Kayaking the Mississippi River in Support of Fellow Marines
Nic Doucette and Gabe Vasquez never paddled a kayak a single day in their lives. But a little inexperience never stops a Marine when he’s got a plan.
Doucette and Vasquez, two 27-year-old veterans of Operation: Enduring Freedom, embarked on a mission of exploration and endurance in support of their fellow Marines. The two men traveled the Mississippi River by kayak from “source to sea” in the summer of 2014, starting at Lake Itasca in Minnesota and finishing at the shores of the Gulf of Mexico. At a total of 2,340 miles paddled, and taking over 70 days to complete, the journey was made to bring awareness to the Semper Fi Fund, a nonprofit that provides financial assistance and lifetime support for injured Marines and their families. Doucette’s inspiration for the trip came during his 2010 service in Afghanistan, when two men from his unit, Sgt. Gabriel Martinez and Cpl. Justin Gaertner, lost their legs after stepping on pressure-plate activated IEDs.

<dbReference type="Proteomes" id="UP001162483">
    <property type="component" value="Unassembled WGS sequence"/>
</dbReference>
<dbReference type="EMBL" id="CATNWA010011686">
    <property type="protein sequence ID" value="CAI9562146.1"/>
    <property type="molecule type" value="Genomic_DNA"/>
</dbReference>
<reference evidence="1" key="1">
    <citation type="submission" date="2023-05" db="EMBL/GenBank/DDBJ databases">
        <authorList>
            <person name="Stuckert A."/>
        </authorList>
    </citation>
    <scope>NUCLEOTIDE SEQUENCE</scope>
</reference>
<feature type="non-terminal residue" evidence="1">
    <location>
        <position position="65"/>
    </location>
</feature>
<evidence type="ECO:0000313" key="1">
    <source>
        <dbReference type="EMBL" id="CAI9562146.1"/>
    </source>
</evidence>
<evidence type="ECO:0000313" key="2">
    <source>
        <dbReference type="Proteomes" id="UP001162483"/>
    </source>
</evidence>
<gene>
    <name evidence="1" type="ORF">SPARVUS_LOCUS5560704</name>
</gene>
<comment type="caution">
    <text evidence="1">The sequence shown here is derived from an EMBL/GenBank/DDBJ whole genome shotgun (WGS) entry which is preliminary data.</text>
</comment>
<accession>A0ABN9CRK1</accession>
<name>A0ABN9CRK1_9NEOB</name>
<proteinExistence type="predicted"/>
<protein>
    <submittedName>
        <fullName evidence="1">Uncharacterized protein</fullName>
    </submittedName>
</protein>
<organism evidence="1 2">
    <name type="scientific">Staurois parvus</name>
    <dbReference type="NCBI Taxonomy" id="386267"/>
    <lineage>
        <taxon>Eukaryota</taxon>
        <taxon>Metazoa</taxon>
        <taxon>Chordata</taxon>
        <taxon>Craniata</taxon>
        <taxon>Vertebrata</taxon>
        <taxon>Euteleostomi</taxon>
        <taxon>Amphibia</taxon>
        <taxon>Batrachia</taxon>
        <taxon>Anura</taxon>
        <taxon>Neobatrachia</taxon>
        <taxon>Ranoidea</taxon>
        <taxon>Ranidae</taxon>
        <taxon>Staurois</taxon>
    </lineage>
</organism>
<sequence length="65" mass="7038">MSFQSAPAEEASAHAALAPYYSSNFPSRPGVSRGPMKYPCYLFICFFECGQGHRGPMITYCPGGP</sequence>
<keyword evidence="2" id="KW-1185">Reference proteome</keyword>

Along the way, Doucette and Vasquez glimpsed a cross-section of American hospitality and culture, shaking hands with prideful veterans and accommodating civilians. They enjoyed home-cooked meals and local bars, and stayed and dined in houses and churches, where they restocked, replenished, and refreshed themselves before tackling the river. They enjoyed hometown baseball games and pub beers with boat owners and dockside river dwellers. They slept in motels, guest bedrooms, garages, on front lawns and in makeshift camps under the stars. From complimentary gift bags with snacks and supplies, to on-the-house meals, to even the smallest gesture of a stranger putting change in their laundromat
Doucette journaled every day and his wife Heather updated his blog with his entries. Follow his entire journey here, and read his responses to some of our questions below:
Q & A
What about this journey seemed like the right choice for you and Vasquez?
I had been out of the Marines for a few years and was ready for another exciting challenge. I thought about the idea of a long river trip, and decided if I was going to do any river I might as well do the most well-known one in the country. I had no idea if anyone had canoed the entire river in the past and that’s when my research began. I found a website describing a canoe trip from source to sea, and emailed the author. Through our conversation, I realized that a kayak would be a better choice than a canoe, because it allows you to move more quickly through the water.